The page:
In 1980 Lyle Schaller wrote The Multiple Staff and the Larger Church in which he introduced average worship attendance as a more reliable indicator of staffing needs. Schaller proposed a ratio of 1:100 as a guideline for the typical ratio of full-time paid professional staff positions in mainline Protestant congregations. In 2000 Gary McIntosh wrote Staff Your Church for Growth and suggested that a 1:150 paid professional staff ratio was a more realistic and affordable guideline. Both Schaller and McIntosh focused on the combination of professional clergy leaders and professional program staff leaders. Their ratios did not include administrative or support staff. Both assumed that the staffing ratio remained constant across size ranges.

So, given these conflicting guidelines, what is the most effective way to think about the size of the staff team relative to the active membership base of the congregation? The same 2010 Leadership Network Study that looked at the characteristics of a lean staff team created an alternative way of thinking about staff size relative to attendance. Rather than thinking solely about program or clergy staff in relationship to attendance, the Leadership Network study looked at the ratio of all full-time staff equivalents (FTEs) to attendance. Furthermore the study looked at how that ratio changed as the percent of budget devoted to staffing expense increased and decreased. Here is what they found.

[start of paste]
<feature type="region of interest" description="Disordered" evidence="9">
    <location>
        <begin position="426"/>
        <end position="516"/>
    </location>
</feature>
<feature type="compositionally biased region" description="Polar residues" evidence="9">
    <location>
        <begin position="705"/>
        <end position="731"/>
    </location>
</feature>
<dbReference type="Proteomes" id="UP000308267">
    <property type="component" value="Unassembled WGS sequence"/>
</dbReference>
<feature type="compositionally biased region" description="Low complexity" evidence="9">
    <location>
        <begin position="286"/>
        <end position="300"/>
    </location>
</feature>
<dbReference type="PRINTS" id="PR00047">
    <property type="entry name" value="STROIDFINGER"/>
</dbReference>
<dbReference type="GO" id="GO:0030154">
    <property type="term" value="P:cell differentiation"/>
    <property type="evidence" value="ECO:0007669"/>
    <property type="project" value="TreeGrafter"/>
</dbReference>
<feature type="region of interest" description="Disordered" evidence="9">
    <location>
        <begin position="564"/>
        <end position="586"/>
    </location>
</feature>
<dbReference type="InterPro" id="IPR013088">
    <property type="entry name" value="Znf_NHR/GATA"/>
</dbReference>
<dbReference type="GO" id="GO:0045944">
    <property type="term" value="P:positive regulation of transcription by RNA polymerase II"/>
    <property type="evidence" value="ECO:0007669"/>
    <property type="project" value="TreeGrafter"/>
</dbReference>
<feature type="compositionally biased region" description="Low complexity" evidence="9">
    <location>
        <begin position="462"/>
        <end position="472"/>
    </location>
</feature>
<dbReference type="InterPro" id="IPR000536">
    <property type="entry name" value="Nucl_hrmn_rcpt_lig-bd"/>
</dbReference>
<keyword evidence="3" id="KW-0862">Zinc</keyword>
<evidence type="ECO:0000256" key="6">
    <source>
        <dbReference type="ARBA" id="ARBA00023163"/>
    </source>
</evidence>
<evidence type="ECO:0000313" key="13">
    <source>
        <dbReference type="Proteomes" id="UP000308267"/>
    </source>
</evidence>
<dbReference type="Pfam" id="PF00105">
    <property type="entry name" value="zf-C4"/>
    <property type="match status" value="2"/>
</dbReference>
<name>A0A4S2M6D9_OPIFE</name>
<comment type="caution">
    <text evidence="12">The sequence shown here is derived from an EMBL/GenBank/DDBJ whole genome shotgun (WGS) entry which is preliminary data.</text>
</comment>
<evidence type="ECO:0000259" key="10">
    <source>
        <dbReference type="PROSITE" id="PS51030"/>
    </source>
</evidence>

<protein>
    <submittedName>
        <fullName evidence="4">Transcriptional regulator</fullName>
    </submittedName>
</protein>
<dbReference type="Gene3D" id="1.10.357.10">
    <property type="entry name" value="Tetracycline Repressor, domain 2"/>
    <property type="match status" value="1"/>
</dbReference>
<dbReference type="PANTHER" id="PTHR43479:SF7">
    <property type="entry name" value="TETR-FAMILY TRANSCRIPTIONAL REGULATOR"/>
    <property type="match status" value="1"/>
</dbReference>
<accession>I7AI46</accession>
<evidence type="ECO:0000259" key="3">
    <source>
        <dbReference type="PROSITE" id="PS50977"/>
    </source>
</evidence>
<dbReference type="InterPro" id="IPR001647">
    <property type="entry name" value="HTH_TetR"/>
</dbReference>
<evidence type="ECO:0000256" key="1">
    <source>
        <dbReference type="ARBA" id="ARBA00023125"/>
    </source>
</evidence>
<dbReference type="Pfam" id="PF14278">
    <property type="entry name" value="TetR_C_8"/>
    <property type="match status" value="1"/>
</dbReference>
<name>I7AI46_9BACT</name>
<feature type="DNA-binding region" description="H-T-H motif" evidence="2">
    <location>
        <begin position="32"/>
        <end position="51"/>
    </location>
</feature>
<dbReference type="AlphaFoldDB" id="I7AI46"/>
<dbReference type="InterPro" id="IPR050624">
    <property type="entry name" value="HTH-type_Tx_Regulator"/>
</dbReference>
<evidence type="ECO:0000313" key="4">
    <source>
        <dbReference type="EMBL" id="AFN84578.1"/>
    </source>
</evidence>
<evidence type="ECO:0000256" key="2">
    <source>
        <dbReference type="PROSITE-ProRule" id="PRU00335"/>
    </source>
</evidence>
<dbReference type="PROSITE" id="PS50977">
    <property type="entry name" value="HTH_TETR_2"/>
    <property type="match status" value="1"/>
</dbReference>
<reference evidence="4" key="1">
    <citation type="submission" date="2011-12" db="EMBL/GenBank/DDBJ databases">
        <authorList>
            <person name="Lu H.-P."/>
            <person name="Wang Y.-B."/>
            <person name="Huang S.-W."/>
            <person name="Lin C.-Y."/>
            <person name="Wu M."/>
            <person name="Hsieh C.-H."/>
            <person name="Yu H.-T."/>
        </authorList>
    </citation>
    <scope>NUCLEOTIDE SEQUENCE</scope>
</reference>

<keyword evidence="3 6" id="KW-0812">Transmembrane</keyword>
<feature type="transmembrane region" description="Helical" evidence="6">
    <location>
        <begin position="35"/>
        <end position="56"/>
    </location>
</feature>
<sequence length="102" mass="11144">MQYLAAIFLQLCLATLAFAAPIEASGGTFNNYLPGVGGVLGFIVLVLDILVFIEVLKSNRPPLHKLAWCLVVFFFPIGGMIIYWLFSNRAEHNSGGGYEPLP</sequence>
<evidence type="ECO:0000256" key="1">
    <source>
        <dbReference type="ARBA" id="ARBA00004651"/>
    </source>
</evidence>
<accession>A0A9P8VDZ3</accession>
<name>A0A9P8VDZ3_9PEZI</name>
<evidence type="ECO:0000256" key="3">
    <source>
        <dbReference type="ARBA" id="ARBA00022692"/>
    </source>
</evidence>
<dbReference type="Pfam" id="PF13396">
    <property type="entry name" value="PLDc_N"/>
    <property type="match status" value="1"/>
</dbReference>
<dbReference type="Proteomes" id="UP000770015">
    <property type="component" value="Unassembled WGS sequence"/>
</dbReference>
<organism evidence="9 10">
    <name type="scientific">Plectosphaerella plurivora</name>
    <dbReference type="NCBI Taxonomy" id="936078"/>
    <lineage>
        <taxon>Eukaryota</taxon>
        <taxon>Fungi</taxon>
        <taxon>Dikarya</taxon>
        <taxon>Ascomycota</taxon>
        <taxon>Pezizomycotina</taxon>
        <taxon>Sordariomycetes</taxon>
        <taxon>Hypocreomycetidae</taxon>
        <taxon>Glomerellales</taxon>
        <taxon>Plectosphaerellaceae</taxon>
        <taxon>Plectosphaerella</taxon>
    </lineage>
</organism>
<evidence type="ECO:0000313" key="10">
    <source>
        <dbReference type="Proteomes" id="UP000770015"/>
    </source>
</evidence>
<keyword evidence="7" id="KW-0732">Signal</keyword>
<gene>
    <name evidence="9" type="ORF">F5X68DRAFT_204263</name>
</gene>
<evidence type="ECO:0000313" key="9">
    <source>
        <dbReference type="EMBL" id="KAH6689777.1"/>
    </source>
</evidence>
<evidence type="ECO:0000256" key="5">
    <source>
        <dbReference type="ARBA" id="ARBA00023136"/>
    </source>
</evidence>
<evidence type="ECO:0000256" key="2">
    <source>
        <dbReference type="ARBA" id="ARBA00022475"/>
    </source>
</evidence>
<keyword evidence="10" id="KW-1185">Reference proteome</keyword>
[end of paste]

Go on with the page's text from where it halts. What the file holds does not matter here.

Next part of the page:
Staff Costs as a Percent of Budget              Ratio of Staff to Attendees

10-19%                                                1:108

20-29%                                                1:91

30-39%                                                1:73

40-49%                                                1:73

50-59%                                                1:70

60-69%                                                1:59

The conclusion here is obvious. If you spend more of your budget on staff, then you have more staff per attendee than other congregations do. The results also suggest that churches with higher staffing budgets don’t necessarily pay their staff better; they just hire more staff. The ratios are helpful benchmarks as to how many staff congregations employ. Given that the average congregation spends between 48 and 50 percent of its operating budget on payroll, we can assume the average congregation employs one full-time equivalent staff member for every 70 to 73 people in average weekend worship attendance.